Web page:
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Will I Thrive More in a Startup or Big Company Environment?

Sep 30, 2021
4 min read

It is no secret that different people thrive in different environments. Some people are struggling with the new WFH reality, whereas others are enjoying the reduced commutes and increased flexibility. Given that we spend a large part of our waking time working, choosing the right work environment is essential for us to thrive. 

One way in which you can divide workplaces is by segmenting them into startups and corporates. Of course, this is just a major generalisation: some startups (wrongly so) behave like corporates and some corporations can innovate like startups. Not all startups are the same, and neither are corporate entities. There is huge variation within each ‘category’. That being said, dividing these two categories can be a useful distinction when thinking about what sort of organization you want to work in.

By definition, startups are new companies (e.g., less than 5 years old) which are growing quickly, are looking for product market fit, or are very risky owing to technology/R&D, product innovation, and/or business model innovation. Because they are relatively new, risky and ideally experiencing growth, processes are rarely well developed, workflows feel messy and disorganised and wearing multiple hats might be needed. Moreover, these are often high pressure environments, as growth and cash mean the difference between life and death for a startup. 

On the other hand, corporate jobs are much more organised. There is less pressure to “get shit done” and more of an emphasis on following appropriate procedures and guidelines, consensus building, balancing stakeholders through meetings and so forth. Because these are established companies, the downside cost of “making a mistake” is a lot higher than the upside benefit of “innovating”. Instead of “move fast and break things”, it’s “move slow and break nothing”. For this reason corporates are more hierarchical than startups.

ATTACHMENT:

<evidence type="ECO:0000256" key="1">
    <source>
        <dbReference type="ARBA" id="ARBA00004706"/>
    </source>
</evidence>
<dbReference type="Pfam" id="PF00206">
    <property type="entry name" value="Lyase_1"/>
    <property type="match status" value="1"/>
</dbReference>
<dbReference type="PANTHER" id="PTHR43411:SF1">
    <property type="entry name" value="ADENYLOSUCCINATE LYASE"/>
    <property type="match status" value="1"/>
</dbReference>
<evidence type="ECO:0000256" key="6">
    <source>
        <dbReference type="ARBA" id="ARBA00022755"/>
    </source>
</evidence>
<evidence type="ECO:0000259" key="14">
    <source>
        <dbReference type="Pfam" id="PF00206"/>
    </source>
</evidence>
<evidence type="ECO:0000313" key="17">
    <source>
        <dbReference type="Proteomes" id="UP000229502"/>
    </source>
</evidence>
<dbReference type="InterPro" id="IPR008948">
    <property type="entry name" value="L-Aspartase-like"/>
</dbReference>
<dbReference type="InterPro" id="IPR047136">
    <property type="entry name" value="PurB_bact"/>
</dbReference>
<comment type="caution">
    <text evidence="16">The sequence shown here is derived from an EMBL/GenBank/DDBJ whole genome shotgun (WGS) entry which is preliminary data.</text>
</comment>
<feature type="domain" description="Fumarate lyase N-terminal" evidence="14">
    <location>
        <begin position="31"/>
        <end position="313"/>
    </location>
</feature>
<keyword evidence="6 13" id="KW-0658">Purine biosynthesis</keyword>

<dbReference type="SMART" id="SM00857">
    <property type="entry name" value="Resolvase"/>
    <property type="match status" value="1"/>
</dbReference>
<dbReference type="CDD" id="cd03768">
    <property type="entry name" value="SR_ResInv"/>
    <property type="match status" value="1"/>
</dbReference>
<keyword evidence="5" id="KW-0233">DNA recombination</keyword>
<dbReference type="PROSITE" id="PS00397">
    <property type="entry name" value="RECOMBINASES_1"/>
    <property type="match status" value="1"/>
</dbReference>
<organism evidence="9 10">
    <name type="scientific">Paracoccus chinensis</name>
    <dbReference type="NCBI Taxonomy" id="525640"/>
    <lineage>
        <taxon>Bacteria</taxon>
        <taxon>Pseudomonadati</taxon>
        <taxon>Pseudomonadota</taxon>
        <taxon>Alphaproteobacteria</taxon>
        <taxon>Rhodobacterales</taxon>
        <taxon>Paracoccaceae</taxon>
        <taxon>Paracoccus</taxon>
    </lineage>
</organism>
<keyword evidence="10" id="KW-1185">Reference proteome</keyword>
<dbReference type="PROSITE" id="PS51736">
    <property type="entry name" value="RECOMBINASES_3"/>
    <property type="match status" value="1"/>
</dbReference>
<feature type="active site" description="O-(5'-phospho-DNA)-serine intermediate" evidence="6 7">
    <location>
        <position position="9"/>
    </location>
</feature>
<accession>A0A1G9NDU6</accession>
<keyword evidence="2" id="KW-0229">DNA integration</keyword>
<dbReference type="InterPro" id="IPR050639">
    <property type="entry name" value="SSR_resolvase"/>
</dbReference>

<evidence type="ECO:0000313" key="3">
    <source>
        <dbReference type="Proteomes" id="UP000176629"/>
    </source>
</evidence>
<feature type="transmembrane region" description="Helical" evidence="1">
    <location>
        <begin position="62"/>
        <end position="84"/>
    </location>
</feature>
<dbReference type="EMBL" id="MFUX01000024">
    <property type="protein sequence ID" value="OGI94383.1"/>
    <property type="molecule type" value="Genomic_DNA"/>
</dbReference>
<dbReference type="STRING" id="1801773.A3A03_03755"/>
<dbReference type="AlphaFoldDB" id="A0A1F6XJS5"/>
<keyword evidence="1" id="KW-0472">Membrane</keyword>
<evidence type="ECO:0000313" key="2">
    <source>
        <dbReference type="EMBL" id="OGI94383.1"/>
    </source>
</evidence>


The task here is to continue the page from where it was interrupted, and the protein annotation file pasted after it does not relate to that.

For where you would fit in best, consider this:

  • Do you prefer structured work or do you like finding creative solutions to problems? 
  • Do you deal well with hierarchy or do you prefer a flat organisation?
  • Are you detail oriented or do you prefer to think about the bigger picture?
  •  Do you prefer working as a member of a team or individually?

To find out what your working preferences are, take our Workplace Mindset assessment and make sure to keep it in mind when looking for a new job. 

What we’re hearing about remote work from tech company founders/execs, small and large:

“We’re clearly seeing productivity with people working remotely”

“We can cut out the waste we had in the office”

“Office politics is way down, the level of noise is down” 

“This is going to change the world, people can’t fathom how far the first-, second- and third-order effects will reach into other markets and our way of living, working, educating, travel and holidays – literally everything” 

“We’re becoming place-free – geographic boundaries are being broken right now, this is a new era”

“Law and compliance catching up will be hard, but this can’t be stopped” 

This is music to our ears — work’s changing. 

Of course, there are harder things that people are talking about; burn-out (largely due to Covid), the impact on creatives and truly creative work, when people can’t even occasionally work-in-person, and the dreaded zoom fatigue! There is also a detrimental effect on interpersonal relationships, team spirit and a general sense of fun, which is naturally better in-person. As the world gets more used to working from home, we may see increased research into which size, type and culture of organizations best fit the remote work model.